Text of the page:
Around the world, WFD helps decision-makers hear people who are often overlooked so that everyone’s voice is heard and no one is held back.
WFD’s new programme will address youth inclusion in policy making and oversight processes in Algeria, Lebanon and Morocco. It aims to help parliaments become more responsive to the needs and concerns of young citizens by:
- Supporting parliaments to put in place mechanisms and platforms that facilitate youth engagement on key policy issues
- Providing platforms and opportunities for young people and parliaments to come together to collaborate on key policy issues
- Building the knowledge, skills and capacity of youth to engage effectively with their national parliament on key policy issues.
This year, International Youth Day focuses on intergenerational solidarity – the important partnerships across all ages that are needed to advance sustainable democracy. WFD looks forward to working with MENA parliaments to foster more representative policy making and, ultimately, better policy outcomes for young people.
In September 2022, representatives from the parliamentary Club for Youth Affairs and Policies of the Assembly of the Republic of North Macedonia visited their colleagues from the parliamentary Youth Club of the Albanian parliament. The study visit was an opportunity for the MPs from the North Macedonia Club, that has been working since 2018, to share their experiences with their colleagues from the Albanian Parliament, established at the beginning of 2022. Issues such as the impact of the emigration, standard of life and participation were the main topics the MPs discussed as major concerns of young people in the Western Balkans. The MPs attending the visit were: Monika Zajkova who is the Chair of the Club, and MPs Safije Sadiki Shaini, Marija Petrushevska, Jovan Jauleski and Muhamed Kadriov who are members of the Club.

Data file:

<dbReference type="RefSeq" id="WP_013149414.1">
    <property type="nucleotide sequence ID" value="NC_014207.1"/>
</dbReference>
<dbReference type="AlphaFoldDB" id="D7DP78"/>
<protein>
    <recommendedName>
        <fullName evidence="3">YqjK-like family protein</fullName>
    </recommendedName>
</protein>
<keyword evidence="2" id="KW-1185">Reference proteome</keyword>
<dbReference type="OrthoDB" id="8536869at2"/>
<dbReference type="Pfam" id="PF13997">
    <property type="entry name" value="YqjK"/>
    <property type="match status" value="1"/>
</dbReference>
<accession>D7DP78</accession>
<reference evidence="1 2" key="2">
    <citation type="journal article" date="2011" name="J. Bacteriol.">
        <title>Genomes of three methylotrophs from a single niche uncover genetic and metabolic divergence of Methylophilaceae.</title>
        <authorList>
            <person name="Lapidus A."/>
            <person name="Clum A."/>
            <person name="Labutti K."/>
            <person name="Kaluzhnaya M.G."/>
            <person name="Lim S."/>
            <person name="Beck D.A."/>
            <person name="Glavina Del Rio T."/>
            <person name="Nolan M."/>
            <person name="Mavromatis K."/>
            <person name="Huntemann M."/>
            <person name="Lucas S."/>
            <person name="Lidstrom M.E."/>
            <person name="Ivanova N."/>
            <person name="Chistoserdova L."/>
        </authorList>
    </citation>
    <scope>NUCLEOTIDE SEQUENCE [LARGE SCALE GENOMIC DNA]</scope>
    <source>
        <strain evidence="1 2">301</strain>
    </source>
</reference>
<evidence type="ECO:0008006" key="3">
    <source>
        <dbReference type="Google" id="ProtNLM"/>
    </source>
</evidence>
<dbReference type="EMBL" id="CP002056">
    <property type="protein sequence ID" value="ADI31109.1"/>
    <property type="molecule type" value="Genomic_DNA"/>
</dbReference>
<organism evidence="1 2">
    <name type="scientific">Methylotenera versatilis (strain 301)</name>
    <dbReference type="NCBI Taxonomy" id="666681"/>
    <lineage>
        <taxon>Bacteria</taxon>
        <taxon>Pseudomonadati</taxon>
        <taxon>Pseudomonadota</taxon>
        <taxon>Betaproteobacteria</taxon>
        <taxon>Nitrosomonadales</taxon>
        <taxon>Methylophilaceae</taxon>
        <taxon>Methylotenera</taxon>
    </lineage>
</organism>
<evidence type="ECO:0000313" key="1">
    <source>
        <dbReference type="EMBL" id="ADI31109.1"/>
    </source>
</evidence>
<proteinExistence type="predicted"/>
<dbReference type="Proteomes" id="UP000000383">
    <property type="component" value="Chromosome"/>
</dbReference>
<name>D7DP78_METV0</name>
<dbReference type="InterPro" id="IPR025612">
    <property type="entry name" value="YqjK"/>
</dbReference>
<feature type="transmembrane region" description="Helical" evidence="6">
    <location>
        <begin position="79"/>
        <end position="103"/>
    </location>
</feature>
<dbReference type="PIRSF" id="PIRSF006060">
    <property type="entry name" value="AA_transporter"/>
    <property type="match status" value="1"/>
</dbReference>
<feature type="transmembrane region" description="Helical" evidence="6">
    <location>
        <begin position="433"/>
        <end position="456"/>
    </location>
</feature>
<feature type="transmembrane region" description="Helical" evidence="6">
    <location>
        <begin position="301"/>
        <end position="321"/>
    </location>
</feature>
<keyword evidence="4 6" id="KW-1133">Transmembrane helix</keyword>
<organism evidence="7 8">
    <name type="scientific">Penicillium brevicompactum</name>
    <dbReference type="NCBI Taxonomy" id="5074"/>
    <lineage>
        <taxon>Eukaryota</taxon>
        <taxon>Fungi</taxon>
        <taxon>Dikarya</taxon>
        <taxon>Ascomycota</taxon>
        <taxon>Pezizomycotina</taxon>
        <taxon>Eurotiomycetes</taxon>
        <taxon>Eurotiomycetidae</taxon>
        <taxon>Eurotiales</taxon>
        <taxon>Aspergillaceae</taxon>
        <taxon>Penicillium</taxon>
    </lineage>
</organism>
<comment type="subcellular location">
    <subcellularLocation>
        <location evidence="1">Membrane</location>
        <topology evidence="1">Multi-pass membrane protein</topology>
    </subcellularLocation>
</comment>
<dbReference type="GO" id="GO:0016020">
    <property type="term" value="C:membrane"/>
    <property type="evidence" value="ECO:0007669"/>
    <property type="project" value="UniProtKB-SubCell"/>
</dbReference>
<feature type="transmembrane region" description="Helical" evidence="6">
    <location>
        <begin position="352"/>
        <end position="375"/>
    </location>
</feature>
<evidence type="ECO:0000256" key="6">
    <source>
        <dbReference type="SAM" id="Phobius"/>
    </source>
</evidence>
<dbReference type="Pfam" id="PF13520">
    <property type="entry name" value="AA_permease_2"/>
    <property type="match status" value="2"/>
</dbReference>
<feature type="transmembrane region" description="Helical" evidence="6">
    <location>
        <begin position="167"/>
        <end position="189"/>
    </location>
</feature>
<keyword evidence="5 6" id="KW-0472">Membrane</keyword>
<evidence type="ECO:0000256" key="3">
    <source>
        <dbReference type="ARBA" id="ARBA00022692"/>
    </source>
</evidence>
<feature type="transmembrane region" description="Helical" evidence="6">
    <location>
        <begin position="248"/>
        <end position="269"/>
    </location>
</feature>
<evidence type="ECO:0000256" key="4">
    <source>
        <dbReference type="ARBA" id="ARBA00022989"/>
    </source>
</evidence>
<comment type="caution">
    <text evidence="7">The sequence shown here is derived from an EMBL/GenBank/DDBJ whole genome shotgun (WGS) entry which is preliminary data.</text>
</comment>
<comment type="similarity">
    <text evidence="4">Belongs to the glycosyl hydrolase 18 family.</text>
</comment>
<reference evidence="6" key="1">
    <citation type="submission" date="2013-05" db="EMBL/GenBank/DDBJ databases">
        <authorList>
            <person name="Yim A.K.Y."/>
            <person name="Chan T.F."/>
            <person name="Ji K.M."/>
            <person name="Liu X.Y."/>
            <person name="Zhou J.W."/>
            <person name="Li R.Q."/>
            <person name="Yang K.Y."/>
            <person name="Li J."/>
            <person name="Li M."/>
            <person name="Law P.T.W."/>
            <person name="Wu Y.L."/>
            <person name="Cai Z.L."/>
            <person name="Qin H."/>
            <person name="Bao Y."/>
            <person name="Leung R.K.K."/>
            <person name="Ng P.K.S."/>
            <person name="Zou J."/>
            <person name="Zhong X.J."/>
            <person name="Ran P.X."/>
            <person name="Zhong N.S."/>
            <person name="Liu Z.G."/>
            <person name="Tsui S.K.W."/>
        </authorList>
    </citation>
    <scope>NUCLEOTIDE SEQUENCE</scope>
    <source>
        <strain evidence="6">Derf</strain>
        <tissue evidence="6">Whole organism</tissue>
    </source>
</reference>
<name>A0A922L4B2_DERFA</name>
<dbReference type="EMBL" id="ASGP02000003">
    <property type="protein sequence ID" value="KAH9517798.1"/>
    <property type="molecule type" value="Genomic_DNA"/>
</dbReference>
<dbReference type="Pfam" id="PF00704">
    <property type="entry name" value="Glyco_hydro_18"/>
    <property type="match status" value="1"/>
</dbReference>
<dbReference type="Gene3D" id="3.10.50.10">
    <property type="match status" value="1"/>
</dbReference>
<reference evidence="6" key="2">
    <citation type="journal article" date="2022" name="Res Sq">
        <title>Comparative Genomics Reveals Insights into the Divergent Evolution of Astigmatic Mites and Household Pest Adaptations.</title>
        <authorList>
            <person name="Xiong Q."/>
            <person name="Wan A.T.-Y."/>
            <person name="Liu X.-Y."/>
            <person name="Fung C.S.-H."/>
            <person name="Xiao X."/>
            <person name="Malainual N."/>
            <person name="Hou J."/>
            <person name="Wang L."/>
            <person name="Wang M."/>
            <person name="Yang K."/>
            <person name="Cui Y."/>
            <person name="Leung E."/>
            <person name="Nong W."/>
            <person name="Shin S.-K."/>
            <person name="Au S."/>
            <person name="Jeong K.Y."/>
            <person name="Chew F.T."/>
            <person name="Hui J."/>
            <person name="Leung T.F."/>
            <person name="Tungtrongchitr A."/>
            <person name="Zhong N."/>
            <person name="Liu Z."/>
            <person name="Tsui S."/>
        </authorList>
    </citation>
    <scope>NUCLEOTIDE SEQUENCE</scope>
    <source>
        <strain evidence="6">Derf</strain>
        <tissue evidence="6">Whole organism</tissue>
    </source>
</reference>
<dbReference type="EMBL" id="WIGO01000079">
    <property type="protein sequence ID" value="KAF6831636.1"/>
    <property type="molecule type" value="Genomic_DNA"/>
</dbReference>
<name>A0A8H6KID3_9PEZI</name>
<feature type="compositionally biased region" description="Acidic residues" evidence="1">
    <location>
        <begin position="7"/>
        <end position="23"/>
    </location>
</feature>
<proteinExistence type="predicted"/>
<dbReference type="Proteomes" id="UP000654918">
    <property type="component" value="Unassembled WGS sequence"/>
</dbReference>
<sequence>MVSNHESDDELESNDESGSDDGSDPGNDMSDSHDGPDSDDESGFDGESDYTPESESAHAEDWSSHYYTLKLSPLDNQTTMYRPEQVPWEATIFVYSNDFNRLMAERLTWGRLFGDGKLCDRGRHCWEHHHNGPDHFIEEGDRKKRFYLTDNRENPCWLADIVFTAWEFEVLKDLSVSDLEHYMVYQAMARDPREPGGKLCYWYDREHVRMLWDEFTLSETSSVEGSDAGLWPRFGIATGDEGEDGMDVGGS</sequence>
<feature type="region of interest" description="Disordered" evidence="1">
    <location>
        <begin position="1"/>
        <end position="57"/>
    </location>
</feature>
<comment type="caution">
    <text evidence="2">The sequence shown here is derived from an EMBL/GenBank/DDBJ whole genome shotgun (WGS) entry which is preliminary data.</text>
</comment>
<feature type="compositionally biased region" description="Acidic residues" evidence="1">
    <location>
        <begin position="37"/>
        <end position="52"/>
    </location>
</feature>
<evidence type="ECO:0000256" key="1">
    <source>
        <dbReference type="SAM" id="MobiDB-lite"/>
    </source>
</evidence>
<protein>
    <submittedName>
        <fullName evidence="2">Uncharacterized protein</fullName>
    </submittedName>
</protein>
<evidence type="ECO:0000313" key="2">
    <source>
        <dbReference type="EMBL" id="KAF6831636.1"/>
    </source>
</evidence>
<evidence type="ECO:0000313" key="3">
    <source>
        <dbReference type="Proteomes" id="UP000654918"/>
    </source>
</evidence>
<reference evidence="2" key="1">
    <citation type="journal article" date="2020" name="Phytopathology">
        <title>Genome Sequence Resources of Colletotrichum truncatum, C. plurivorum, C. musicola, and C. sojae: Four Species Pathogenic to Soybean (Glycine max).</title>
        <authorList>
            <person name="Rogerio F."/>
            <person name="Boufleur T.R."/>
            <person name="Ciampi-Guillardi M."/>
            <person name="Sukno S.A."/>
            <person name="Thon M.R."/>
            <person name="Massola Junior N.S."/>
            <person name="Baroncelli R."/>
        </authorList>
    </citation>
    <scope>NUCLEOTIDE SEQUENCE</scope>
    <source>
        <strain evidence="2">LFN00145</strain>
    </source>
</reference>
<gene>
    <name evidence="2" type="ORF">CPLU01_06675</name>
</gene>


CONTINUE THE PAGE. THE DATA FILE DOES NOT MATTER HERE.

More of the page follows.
The study visit involved a joint session of the parliamentarians in the Albanian parliament, meetings with the Chair of the Youth Club Andia Ulliri, Ministers of State Elisa Spiropali and Bora Muzhaqi. MPs also met the Mayor of Tirana Erion Veliaj and representatives of the Tirana Youth Capital team, as the city is the European Youth Capital for 2022 and discussed the municipal strategy and vision for young people.
MPs also met with regional organizations based in Tirana and spoke about the programmes with the representatives of the Regional Youth Cooperation Office and the Western Balkans Fund. MPs also discussed their perspectives on both countries and the young people with British Ambassador Alastair King-Smith, Deputy head of mission of British Embassy Tirana Mia Marzouk, Ambassador of North Macedonia to Albania Danco Markovski.
The Western Balkans region has many youth challenges in common, and only through institutions and parliaments that share positive experiences, can the current needs be understood and further involve youth representatives as equal parts in their work towards improving the youth standard and position in the societies.
The model of parliamentary youth clubs provides young MPs with an opportunity to build cross party dialogue on unifying topics, and to provide attention and visibility to youth priorities in the parliaments. Their approaches and cooperation are also ways for involvement of young people in the policies that concern them.
The study visit was conducted by WFD with the support of the British Government through the Western Balkans Democracy Initiative.